College looks to cut costs in face of slowing economy

MIDDLEBURY — Faced with the most serious global economic slowdown in recent years, Middlebury College is tightening its belt and searching out ways to cut operating costs.
In a memo e-mailed to faculty and staff earlier this month, Middlebury College President Ronald D. Liebowitz expressed the need to prepare for “what appears will be a prolonged period of low or no growth” with plans that will “extend beyond the current fiscal year.”
The memo initiated the first community-wide discussion of plans to trim operating costs, though according to Vice President for Administration and Chief Financial Officer Patrick Norton, college officials have been having internal discussions about financial challenges for “about six months, ever since we saw the downtown in the market.”
“This is going to be a very transparent and open process,” Norton said. “The president’s memo set the tone for that.”
These conversations took on additional urgency last week, when major financial institutions like Lehman Brothers and AIG stumbled on Wall Street. (Richard Fuld, who heads Lehman Brothers, a 157-year-old investment bank that declared bankruptcy on Sept. 15, also sits on the college’s board of trustees.)
Norton said that the college’s endowment had very little exposure to either institution, but that Lehman’s bankruptcy and the federal government’s bailout of AIG “really validate what our path needs to be.”
The global economic downturn affects the college’s budget in terms of two major parts of the institution’s revenue stream —  the endowment (valued at $885 million at the end of June, down from $936 million a year earlier), and fund-raising. In the face of what Liebowitz termed a “declining or stagnant stock market,” the endowment’s investments are expected to generate less income. Additionally, when the economy as a whole slows, the college’s supporters are less likely to be as generous as predicted in their donations to the school.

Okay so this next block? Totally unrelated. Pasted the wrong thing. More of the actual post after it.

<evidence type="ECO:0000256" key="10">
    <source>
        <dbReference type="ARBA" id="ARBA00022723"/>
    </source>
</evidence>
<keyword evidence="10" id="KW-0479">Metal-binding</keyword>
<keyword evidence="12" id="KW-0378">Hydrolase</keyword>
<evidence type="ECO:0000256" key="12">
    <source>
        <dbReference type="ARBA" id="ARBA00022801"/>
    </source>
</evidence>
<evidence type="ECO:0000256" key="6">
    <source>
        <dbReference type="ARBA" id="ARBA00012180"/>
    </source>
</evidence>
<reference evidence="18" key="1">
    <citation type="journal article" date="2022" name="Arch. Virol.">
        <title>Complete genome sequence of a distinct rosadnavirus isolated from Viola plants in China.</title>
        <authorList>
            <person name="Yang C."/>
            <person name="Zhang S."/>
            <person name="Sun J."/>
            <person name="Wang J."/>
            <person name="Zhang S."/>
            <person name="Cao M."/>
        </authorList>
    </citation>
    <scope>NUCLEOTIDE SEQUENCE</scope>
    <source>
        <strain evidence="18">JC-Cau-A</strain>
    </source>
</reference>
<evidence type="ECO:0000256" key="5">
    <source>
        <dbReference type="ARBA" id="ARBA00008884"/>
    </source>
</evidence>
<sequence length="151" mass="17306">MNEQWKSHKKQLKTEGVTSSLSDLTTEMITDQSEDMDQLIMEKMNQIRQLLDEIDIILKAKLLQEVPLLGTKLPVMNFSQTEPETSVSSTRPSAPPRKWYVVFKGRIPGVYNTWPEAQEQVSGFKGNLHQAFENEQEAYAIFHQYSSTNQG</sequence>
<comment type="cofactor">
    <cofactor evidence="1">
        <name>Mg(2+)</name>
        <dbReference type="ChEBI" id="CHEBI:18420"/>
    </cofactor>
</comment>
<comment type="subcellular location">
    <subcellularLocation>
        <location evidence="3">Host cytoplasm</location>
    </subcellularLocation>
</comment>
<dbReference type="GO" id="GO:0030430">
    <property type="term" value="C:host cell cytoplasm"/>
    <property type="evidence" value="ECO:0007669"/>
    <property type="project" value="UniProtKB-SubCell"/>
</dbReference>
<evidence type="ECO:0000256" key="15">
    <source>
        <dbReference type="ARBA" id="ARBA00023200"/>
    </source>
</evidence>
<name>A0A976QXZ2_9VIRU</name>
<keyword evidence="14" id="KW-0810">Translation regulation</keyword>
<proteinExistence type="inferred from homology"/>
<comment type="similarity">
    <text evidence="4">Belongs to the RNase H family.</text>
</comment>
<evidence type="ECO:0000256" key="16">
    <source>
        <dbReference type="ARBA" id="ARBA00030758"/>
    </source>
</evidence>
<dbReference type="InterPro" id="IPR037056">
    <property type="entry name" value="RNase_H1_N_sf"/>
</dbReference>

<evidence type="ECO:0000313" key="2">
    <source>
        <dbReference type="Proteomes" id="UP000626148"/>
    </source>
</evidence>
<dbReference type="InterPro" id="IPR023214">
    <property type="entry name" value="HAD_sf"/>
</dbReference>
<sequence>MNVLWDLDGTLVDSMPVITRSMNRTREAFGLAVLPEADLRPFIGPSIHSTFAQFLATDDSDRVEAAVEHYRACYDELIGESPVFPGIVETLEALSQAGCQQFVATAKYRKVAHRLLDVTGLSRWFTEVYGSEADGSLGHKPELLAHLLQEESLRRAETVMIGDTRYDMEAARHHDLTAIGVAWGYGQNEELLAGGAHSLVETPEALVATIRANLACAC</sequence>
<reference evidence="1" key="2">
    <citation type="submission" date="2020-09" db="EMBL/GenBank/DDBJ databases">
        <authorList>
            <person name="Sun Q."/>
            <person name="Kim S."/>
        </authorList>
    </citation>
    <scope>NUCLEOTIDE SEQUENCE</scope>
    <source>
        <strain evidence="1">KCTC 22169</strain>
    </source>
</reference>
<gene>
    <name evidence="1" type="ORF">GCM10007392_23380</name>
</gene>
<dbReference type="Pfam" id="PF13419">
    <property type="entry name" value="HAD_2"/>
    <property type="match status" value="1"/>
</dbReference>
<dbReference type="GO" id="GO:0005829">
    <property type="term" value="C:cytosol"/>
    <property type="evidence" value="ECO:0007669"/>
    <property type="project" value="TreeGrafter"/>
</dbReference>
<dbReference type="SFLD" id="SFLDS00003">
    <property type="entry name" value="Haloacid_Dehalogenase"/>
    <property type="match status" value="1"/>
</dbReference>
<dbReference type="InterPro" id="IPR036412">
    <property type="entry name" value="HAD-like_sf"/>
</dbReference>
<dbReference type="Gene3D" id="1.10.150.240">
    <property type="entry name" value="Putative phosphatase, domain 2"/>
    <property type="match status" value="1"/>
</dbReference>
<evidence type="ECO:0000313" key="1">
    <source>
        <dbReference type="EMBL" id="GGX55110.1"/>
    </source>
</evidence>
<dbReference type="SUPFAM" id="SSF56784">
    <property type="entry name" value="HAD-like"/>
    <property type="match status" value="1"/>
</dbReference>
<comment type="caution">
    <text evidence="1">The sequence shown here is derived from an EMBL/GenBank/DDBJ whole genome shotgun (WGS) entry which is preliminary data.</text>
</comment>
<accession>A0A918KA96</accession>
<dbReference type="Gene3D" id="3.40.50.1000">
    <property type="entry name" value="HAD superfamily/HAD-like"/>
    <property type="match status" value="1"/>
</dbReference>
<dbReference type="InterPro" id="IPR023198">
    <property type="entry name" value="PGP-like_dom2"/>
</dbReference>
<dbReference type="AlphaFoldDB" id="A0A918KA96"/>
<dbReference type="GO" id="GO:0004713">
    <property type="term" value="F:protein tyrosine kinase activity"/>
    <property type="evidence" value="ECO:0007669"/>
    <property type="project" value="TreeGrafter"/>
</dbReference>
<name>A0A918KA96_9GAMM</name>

The third major component of the college’s revenue is the comprehensive fee paid by students, but Norton said that the college can’t raise the comprehensive fee enough to make up for the expected revenue shortfalls, and plans to keep the fee as reasonable as possible for students and their families.
The predicted revenue shortfall is “a moving target,” Norton said, that college officials are working to quantify now.
So far, plans to address that shortfall call for a slowdown on construction and renovation projects (though current renovations to McCullough and Proctor halls will be completed). Any new construction projects will need to be fully funded by donors, and include additional endowment support, before the college commits to building.
Norton and Liebowitz expressed the college’s continued financial commitment to certain priorities, which include competitive compensation for faculty and staff, a need-blind financial aid program and high standards in student services.
Norton also said that the college currently has no plans for layoffs or a reduction in staff, though administrators will be taking a hard look at positions that open up during the course comings and goings of employees to determine whether or not those jobs’ duties can be fulfilled in different ways.
Norton said that the college has experienced economic slowdowns before, pointing to 2000 as the most recent example.
“We’ve been through this before. The college did tighten its belts, and then emerged stronger for it,” Norton said. “I think we’re going to see that happening here as well. It’s going to require creativity from all of us to get through these challenging times. We will be stronger for it and better positioned for the long term.”
In his letter to faculty and staff, Liebowitz was similarly optimistic.
“We will address these financial challenges from a position of strength,” he wrote. “Our institutional reputation is excellent, applications and selectivity are at record levels, and fund-raising has reached all-time highs.”
Norton said he’s certain that similar conversations are happening at the college’s peer institutions — and that if they weren’t happening previously, events on Wall Street last week would have prompted serious consideration.
“This has been quite a week so far, and it’s not over yet,” he said last Thursday. 
Middlebury officials are turning to members of the college community for ideas to solve the budget crunch, and plan to explore ways to cut operating costs over the course of the next 18 months. Norton said that he’s working with vice presidents and senior managers to identify areas where money can be saved, and that open meetings with faculty, staff and students are slated for the future.
“It’s going to be a community effort to get through these challenging times,” Norton said.

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